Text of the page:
I’ve been blogging for more than two years, since the launch of u.osu.edu. I kicked off the blog on Dec. 16, 2013, and reflected on the wisdom gained from becoming a Buckeye. Since that day — 45 blogs and a lot of memories later — nothing has changed my mind.
My hope has always been to share and celebrate great moments:
- Spring commencements and grand openings (CBEC, Sullivant Hall)
- Cycling with ASC’s Pelotonia
- Living history with the Alumni and Friends’ European World War II tour
- Enjoying front row seats at Don Giovanni
- Welcoming each new class of incoming students
- Highlighting epic success stories
- Loving every bite of Donuts with the Dean
The need to share the spirit, success and scope of the Arts and Sciences just keeps growing, along with the realization of how vital it is to capture and share the moment, in the moment, as often as possible.
For now, it’s time to give my Twitter account a real workout and mothball the blog … until I feel that 140 characters are just not enough.
The Translational Data Analytics (TDA) Discovery Theme was the first of the university’s eight focus areas to be rolled-out two years ago. It is a powerful way to connect experts across diverse disciplines to generate new possibilities for solving today’s complex problems.
I have been honored to serve as its lead dean and happy to say that we have hired more than 30 incredibly gifted faculty researchers since its launch. They are engaged in foundational research leading to real world applications leading to more foundational research in an endless loop of discovery.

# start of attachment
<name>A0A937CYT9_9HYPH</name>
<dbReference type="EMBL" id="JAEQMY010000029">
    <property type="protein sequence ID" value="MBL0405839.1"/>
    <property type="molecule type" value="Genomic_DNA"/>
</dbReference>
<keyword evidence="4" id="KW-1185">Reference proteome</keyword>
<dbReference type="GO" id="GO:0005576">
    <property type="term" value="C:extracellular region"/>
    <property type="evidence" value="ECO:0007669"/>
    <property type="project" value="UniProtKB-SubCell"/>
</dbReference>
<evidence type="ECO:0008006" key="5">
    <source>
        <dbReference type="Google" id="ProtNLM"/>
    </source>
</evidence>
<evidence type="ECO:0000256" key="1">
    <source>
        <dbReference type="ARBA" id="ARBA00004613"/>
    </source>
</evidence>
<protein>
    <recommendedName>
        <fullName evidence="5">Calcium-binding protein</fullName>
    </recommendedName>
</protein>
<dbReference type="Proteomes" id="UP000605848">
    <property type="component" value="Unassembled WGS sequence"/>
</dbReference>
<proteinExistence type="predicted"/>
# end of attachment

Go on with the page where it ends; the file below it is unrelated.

The outcome of my recent trip to Japan, arranged by ASC alumnus Shuzaburo Takeda (PhD, physics, 1969), is a perfect example of how we can work with external partners around the world to apply data analytics to their particular research problems.
This past Sunday, May 8, I had the honor of attending my third spring commencement as Executive Dean of the College of Arts and Sciences. Each time, I am a bit more amazed at how well this enormous — and lengthy — ceremony is planned and orchestrated.
I don’t think that anyone ever feels like a number, despite the size of the crowd — even this one — with a record 11,235 degrees being presented to the largest graduating class in university history.
This is a day when everyone is special, everyone is celebrated, but this day is not an exception. From their first day on the Oval to this singular day in Ohio Stadium, every student is always viewed as a distinct individual.